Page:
This week the WordPress Weekly Photo Challenge asks us to “…show us what being alone means to you.”
I used to work as an electrician on the Golden Gate Bridge and when I worked my rotating shifts I was the only one on duty in the Electric Shop (EShop) for an eight hour stretch of time. Six straight days of Day shift (7AM to 3PM) found me working by myself on weekends and holidays. Seven straight days of Swing shift (3PM to 11PM), and seven straight days of Graveyard shift (11PM to 7AM) made for a lot of solitude and reflection during the night.
People are lonely because they build walls instead of bridges.
—Joseph Fort Newton
Granted, there were other people at work in other departments during my shifts. Toll Collectors (until March of 2013), Bridge Service Operators, and Security officers also worked to keep the bridge running 24/7/365. The fact of the matter is that I spent more time working with these individuals than I did working with the rest of my fellow electricians in the EShop. [Note: Because of the shift rotations, I only worked with the other electricians four out of six days, once a month]
You could make an argument that I was alone in a crowd. However, if there was a problem with the Electronic Toll System? I responded; The boiler stopped working? I responded; A light fixture is not working in an office? I responded; It is three o’clock in the morning and a water valve is leaking at midspan? I responded.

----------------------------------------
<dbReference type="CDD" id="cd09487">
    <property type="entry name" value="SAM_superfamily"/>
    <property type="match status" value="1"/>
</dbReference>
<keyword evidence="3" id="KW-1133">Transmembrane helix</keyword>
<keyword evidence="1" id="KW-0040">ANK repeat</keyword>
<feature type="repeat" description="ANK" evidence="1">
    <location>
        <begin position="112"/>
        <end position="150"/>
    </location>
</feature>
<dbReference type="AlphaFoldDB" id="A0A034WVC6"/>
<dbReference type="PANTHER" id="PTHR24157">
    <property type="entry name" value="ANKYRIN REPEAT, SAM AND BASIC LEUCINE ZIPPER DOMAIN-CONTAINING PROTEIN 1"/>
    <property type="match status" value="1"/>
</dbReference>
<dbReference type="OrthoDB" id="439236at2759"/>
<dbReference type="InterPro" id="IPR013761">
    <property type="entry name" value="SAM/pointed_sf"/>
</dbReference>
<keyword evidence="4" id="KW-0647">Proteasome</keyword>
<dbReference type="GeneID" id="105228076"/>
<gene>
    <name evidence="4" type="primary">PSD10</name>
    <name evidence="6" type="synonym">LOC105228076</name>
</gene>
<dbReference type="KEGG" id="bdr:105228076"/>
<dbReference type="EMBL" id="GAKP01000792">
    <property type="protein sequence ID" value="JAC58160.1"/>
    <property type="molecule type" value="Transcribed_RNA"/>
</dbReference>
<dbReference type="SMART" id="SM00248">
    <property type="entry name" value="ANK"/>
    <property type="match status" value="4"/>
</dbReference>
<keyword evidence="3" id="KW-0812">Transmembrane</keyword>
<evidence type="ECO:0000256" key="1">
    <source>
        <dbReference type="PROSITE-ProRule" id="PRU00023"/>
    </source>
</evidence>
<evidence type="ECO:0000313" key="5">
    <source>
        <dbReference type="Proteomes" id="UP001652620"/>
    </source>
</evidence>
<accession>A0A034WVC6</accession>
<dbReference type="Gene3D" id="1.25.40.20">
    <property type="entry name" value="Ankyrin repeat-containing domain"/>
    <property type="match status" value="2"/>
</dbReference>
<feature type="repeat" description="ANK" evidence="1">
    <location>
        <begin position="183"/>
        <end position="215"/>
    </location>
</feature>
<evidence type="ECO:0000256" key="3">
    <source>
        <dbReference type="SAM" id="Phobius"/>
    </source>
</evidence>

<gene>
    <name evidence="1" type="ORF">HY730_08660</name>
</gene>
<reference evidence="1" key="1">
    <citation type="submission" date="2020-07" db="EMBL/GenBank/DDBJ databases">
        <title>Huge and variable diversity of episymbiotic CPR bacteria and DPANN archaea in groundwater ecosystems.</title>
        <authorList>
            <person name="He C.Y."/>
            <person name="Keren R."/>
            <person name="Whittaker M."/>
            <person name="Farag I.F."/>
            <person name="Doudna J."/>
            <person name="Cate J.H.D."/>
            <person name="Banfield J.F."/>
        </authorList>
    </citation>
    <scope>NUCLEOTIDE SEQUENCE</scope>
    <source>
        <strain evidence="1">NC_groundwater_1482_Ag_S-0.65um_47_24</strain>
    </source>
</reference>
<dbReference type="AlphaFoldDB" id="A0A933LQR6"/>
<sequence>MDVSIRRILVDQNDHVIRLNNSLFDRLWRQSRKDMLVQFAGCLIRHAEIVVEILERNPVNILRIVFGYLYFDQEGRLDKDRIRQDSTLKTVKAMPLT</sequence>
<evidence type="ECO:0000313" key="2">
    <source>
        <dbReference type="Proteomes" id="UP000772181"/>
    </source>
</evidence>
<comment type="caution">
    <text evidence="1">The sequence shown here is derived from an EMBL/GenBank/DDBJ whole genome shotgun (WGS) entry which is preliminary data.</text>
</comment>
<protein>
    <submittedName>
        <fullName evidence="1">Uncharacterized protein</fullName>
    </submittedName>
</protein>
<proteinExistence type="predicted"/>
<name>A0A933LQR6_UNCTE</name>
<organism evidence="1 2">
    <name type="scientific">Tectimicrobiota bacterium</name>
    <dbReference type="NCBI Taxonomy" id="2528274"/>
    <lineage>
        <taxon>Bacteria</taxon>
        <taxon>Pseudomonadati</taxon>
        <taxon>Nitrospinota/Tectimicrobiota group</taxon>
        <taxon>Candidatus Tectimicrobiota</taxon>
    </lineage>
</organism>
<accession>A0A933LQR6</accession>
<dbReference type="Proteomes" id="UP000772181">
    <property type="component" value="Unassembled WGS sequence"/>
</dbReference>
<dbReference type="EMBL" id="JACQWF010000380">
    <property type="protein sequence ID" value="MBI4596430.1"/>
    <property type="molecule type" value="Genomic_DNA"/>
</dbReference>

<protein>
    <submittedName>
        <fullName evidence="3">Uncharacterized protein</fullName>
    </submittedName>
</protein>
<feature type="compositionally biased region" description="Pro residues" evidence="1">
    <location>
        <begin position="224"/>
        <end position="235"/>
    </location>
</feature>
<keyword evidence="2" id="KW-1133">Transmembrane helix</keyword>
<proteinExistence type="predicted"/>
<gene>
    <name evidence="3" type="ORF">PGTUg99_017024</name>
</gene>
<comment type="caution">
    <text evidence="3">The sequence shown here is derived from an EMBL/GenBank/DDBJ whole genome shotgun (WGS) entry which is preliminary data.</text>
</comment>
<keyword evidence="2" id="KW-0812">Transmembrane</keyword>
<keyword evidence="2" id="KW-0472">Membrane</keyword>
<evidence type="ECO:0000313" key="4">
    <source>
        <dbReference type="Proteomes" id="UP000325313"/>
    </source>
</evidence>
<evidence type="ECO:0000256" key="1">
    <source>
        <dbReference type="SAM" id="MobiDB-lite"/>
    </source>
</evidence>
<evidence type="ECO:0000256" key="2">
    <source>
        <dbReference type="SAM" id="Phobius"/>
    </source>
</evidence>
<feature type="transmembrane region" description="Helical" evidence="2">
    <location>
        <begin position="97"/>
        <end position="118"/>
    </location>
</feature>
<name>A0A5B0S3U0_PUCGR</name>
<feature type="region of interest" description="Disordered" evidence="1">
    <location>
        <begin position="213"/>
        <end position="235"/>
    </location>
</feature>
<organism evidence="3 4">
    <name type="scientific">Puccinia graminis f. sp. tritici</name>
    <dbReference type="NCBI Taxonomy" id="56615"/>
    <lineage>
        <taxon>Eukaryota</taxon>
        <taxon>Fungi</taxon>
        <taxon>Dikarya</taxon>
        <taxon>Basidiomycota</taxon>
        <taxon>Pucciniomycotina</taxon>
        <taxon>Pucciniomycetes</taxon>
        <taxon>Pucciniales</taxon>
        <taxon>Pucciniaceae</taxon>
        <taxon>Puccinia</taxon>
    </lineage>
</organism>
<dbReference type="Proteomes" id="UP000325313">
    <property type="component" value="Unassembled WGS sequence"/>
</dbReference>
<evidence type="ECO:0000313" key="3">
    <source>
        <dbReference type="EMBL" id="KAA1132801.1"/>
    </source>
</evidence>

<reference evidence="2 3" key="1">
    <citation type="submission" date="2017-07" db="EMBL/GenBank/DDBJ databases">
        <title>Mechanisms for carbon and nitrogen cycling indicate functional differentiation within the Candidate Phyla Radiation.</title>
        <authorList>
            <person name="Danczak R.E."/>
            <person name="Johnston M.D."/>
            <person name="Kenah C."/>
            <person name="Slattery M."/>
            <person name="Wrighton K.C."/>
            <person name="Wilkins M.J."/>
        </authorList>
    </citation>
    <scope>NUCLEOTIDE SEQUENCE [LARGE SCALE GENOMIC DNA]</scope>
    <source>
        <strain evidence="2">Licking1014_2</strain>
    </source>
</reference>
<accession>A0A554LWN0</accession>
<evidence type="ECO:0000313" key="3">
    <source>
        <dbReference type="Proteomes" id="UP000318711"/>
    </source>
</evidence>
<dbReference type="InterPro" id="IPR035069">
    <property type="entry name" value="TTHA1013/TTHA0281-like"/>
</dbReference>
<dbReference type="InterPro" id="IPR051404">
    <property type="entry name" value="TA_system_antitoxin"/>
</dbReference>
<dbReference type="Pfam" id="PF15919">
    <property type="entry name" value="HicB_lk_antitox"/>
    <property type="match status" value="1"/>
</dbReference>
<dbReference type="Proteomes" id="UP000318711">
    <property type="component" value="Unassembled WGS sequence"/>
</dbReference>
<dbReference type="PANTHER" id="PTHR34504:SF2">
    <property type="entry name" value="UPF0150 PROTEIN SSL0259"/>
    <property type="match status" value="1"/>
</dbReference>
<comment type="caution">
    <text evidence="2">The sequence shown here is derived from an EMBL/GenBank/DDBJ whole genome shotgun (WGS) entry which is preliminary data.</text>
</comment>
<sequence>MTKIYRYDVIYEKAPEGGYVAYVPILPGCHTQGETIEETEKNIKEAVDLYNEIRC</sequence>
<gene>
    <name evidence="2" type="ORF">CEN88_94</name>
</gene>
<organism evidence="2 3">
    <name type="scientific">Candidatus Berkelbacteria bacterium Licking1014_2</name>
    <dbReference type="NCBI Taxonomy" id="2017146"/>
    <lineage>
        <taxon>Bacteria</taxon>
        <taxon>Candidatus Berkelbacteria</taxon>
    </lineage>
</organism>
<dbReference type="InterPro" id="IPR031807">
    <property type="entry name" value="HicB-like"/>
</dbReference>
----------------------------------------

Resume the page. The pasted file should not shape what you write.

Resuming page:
Every day of every shift has a list of duties scheduled to be completed on that particular day. Some duties are time sensitive, e.g. operating roadway lights and navigation beacons, and some are date sensitive, e.g. checking the lights in the Plaza, replacing batteries and resetting every clock and thermostat in the facility.
The Electric Shop keeps a running logbook for every shift, on every day. It is signed by the on-duty electrician(s) and is a hand-written account of who did what & when, encompassing both scheduled and unscheduled maintenance. The logbook is a legal document, admissible in court, and the best way for information to flow from one worker to the next.
Over the years a system of highlighting important details has emerged. Any problems and actions with the Toll System are highlighted in yellow; any unscheduled maintenance performed is highlighted in orange; items that need attention are highlighted in pink; observations or requests for supplies are highlighted in either blue or green—it’s dealer’s choice on these colors.
Whenever I relieved the on-duty electrician ahead of me I would quickly scan the logbook for highlighted entries. Some shifts were like rainbows and took up more than one page, and I have had my share of those colorful days and nights. Other shifts were brief and by-the-book—and few and far between with an aging structure.
Being alone means that I am responsible, and accountable, for my actions—even though nobody is there to observe.